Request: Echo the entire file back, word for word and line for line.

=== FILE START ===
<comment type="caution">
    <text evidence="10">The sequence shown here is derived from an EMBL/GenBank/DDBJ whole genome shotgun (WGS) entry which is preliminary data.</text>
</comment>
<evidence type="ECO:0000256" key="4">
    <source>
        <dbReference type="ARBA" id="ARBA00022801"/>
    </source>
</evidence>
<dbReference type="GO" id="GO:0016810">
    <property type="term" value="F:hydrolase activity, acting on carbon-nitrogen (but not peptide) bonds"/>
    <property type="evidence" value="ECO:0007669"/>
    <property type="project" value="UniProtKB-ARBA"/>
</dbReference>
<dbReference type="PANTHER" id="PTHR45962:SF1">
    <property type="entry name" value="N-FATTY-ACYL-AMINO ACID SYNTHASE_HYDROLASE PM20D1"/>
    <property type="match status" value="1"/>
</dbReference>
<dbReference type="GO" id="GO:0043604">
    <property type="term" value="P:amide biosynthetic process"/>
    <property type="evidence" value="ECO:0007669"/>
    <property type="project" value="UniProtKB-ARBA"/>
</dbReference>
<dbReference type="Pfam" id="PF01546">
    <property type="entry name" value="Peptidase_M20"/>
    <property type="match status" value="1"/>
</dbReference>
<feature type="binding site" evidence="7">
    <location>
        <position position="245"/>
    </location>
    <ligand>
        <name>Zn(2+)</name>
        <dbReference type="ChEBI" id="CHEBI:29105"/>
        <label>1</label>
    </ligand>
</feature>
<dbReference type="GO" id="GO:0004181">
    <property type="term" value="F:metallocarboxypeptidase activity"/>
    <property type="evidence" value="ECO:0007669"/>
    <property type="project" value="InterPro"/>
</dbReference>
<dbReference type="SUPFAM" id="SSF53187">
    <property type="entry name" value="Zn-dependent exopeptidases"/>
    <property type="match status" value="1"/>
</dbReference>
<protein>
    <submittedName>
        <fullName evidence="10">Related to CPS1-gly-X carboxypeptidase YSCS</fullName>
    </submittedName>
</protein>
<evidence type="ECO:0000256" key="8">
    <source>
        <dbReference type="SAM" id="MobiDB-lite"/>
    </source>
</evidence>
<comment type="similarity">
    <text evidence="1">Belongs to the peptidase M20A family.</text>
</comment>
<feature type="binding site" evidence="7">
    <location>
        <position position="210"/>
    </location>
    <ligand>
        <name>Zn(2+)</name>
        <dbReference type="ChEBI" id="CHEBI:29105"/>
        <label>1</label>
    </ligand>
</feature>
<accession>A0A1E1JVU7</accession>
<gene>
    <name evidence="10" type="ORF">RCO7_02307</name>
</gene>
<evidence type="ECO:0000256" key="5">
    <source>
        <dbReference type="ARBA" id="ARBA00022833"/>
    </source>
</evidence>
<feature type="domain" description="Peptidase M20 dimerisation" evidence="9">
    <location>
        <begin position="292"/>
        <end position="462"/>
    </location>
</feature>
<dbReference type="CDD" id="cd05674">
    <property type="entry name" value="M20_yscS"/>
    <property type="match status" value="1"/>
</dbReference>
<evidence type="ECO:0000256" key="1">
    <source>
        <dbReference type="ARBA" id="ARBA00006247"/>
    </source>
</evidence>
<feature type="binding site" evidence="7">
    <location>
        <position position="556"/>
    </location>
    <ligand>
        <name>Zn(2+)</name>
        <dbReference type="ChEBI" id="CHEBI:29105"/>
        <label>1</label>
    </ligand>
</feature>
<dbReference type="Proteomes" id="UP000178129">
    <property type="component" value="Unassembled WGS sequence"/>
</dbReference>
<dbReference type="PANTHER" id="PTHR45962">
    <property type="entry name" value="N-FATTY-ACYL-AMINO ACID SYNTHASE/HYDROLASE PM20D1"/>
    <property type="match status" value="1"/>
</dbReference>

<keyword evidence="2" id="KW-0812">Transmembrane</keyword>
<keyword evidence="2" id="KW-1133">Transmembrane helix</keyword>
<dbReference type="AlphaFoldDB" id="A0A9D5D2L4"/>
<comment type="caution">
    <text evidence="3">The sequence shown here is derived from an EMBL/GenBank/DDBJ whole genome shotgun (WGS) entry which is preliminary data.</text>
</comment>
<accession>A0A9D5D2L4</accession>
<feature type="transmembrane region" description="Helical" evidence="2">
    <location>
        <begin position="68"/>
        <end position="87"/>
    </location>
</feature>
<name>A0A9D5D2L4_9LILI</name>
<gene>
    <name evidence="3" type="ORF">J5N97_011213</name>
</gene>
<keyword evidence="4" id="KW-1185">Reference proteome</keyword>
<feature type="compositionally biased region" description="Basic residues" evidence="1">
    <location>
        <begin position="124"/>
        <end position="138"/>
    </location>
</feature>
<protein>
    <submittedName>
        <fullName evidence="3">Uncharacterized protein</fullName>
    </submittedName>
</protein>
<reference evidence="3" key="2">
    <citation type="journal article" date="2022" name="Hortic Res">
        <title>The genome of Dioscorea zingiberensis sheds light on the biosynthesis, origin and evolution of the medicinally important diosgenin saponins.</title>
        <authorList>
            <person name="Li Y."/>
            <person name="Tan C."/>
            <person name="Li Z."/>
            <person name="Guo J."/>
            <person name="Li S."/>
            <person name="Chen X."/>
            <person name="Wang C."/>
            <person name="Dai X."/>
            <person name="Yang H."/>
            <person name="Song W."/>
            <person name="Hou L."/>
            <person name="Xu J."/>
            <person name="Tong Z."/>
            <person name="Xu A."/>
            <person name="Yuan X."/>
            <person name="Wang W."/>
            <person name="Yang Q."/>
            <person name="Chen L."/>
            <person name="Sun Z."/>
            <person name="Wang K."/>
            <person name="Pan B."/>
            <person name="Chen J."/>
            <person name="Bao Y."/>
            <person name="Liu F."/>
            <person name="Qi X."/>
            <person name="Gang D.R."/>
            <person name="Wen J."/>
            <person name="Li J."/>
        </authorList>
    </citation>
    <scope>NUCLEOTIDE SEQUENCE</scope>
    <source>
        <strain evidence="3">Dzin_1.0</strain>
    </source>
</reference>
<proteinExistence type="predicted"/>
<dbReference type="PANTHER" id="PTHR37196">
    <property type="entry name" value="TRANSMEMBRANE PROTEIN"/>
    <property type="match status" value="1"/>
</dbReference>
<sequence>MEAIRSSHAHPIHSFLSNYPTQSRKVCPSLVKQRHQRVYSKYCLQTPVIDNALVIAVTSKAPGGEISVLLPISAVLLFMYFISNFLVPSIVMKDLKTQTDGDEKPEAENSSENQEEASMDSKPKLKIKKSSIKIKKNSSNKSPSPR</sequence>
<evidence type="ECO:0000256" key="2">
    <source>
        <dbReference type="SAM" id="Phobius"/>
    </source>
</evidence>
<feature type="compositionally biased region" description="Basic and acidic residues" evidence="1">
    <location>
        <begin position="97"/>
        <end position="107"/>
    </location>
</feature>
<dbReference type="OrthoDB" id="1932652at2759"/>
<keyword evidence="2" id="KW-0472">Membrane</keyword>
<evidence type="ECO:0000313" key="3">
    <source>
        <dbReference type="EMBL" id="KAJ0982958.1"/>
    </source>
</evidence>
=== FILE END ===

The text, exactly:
<comment type="caution">
    <text evidence="10">The sequence shown here is derived from an EMBL/GenBank/DDBJ whole genome shotgun (WGS) entry which is preliminary data.</text>
</comment>
<evidence type="ECO:0000256" key="4">
    <source>
        <dbReference type="ARBA" id="ARBA00022801"/>
    </source>
</evidence>
<dbReference type="GO" id="GO:0016810">
    <property type="term" value="F:hydrolase activity, acting on carbon-nitrogen (but not peptide) bonds"/>
    <property type="evidence" value="ECO:0007669"/>
    <property type="project" value="UniProtKB-ARBA"/>
</dbReference>
<dbReference type="PANTHER" id="PTHR45962:SF1">
    <property type="entry name" value="N-FATTY-ACYL-AMINO ACID SYNTHASE_HYDROLASE PM20D1"/>
    <property type="match status" value="1"/>
</dbReference>
<dbReference type="GO" id="GO:0043604">
    <property type="term" value="P:amide biosynthetic process"/>
    <property type="evidence" value="ECO:0007669"/>
    <property type="project" value="UniProtKB-ARBA"/>
</dbReference>
<dbReference type="Pfam" id="PF01546">
    <property type="entry name" value="Peptidase_M20"/>
    <property type="match status" value="1"/>
</dbReference>
<feature type="binding site" evidence="7">
    <location>
        <position position="245"/>
    </location>
    <ligand>
        <name>Zn(2+)</name>
        <dbReference type="ChEBI" id="CHEBI:29105"/>
        <label>1</label>
    </ligand>
</feature>
<dbReference type="GO" id="GO:0004181">
    <property type="term" value="F:metallocarboxypeptidase activity"/>
    <property type="evidence" value="ECO:0007669"/>
    <property type="project" value="InterPro"/>
</dbReference>
<dbReference type="SUPFAM" id="SSF53187">
    <property type="entry name" value="Zn-dependent exopeptidases"/>
    <property type="match status" value="1"/>
</dbReference>
<protein>
    <submittedName>
        <fullName evidence="10">Related to CPS1-gly-X carboxypeptidase YSCS</fullName>
    </submittedName>
</protein>
<evidence type="ECO:0000256" key="8">
    <source>
        <dbReference type="SAM" id="MobiDB-lite"/>
    </source>
</evidence>
<comment type="similarity">
    <text evidence="1">Belongs to the peptidase M20A family.</text>
</comment>
<feature type="binding site" evidence="7">
    <location>
        <position position="210"/>
    </location>
    <ligand>
        <name>Zn(2+)</name>
        <dbReference type="ChEBI" id="CHEBI:29105"/>
        <label>1</label>
    </ligand>
</feature>
<accession>A0A1E1JVU7</accession>
<gene>
    <name evidence="10" type="ORF">RCO7_02307</name>
</gene>
<evidence type="ECO:0000256" key="5">
    <source>
        <dbReference type="ARBA" id="ARBA00022833"/>
    </source>
</evidence>
<feature type="domain" description="Peptidase M20 dimerisation" evidence="9">
    <location>
        <begin position="292"/>
        <end position="462"/>
    </location>
</feature>
<dbReference type="CDD" id="cd05674">
    <property type="entry name" value="M20_yscS"/>
    <property type="match status" value="1"/>
</dbReference>
<evidence type="ECO:0000256" key="1">
    <source>
        <dbReference type="ARBA" id="ARBA00006247"/>
    </source>
</evidence>
<feature type="binding site" evidence="7">
    <location>
        <position position="556"/>
    </location>
    <ligand>
        <name>Zn(2+)</name>
        <dbReference type="ChEBI" id="CHEBI:29105"/>
        <label>1</label>
    </ligand>
</feature>
<dbReference type="Proteomes" id="UP000178129">
    <property type="component" value="Unassembled WGS sequence"/>
</dbReference>
<dbReference type="PANTHER" id="PTHR45962">
    <property type="entry name" value="N-FATTY-ACYL-AMINO ACID SYNTHASE/HYDROLASE PM20D1"/>
    <property type="match status" value="1"/>
</dbReference>

<keyword evidence="2" id="KW-0812">Transmembrane</keyword>
<keyword evidence="2" id="KW-1133">Transmembrane helix</keyword>
<dbReference type="AlphaFoldDB" id="A0A9D5D2L4"/>
<comment type="caution">
    <text evidence="3">The sequence shown here is derived from an EMBL/GenBank/DDBJ whole genome shotgun (WGS) entry which is preliminary data.</text>
</comment>
<accession>A0A9D5D2L4</accession>
<feature type="transmembrane region" description="Helical" evidence="2">
    <location>
        <begin position="68"/>
        <end position="87"/>
    </location>
</feature>
<name>A0A9D5D2L4_9LILI</name>
<gene>
    <name evidence="3" type="ORF">J5N97_011213</name>
</gene>
<keyword evidence="4" id="KW-1185">Reference proteome</keyword>
<feature type="compositionally biased region" description="Basic residues" evidence="1">
    <location>
        <begin position="124"/>
        <end position="138"/>
    </location>
</feature>
<protein>
    <submittedName>
        <fullName evidence="3">Uncharacterized protein</fullName>
    </submittedName>
</protein>
<reference evidence="3" key="2">
    <citation type="journal article" date="2022" name="Hortic Res">
        <title>The genome of Dioscorea zingiberensis sheds light on the biosynthesis, origin and evolution of the medicinally important diosgenin saponins.</title>
        <authorList>
            <person name="Li Y."/>
            <person name="Tan C."/>
            <person name="Li Z."/>
            <person name="Guo J."/>
            <person name="Li S."/>
            <person name="Chen X."/>
            <person name="Wang C."/>
            <person name="Dai X."/>
            <person name="Yang H."/>
            <person name="Song W."/>
            <person name="Hou L."/>
            <person name="Xu J."/>
            <person name="Tong Z."/>
            <person name="Xu A."/>
            <person name="Yuan X."/>
            <person name="Wang W."/>
            <person name="Yang Q."/>
            <person name="Chen L."/>
            <person name="Sun Z."/>
            <person name="Wang K."/>
            <person name="Pan B."/>
            <person name="Chen J."/>
            <person name="Bao Y."/>
            <person name="Liu F."/>
            <person name="Qi X."/>
            <person name="Gang D.R."/>
            <person name="Wen J."/>
            <person name="Li J."/>
        </authorList>
    </citation>
    <scope>NUCLEOTIDE SEQUENCE</scope>
    <source>
        <strain evidence="3">Dzin_1.0</strain>
    </source>
</reference>
<proteinExistence type="predicted"/>
<dbReference type="PANTHER" id="PTHR37196">
    <property type="entry name" value="TRANSMEMBRANE PROTEIN"/>
    <property type="match status" value="1"/>
</dbReference>
<sequence>MEAIRSSHAHPIHSFLSNYPTQSRKVCPSLVKQRHQRVYSKYCLQTPVIDNALVIAVTSKAPGGEISVLLPISAVLLFMYFISNFLVPSIVMKDLKTQTDGDEKPEAENSSENQEEASMDSKPKLKIKKSSIKIKKNSSNKSPSPR</sequence>
<evidence type="ECO:0000256" key="2">
    <source>
        <dbReference type="SAM" id="Phobius"/>
    </source>
</evidence>
<feature type="compositionally biased region" description="Basic and acidic residues" evidence="1">
    <location>
        <begin position="97"/>
        <end position="107"/>
    </location>
</feature>
<dbReference type="OrthoDB" id="1932652at2759"/>
<keyword evidence="2" id="KW-0472">Membrane</keyword>
<evidence type="ECO:0000313" key="3">
    <source>
        <dbReference type="EMBL" id="KAJ0982958.1"/>
    </source>
</evidence>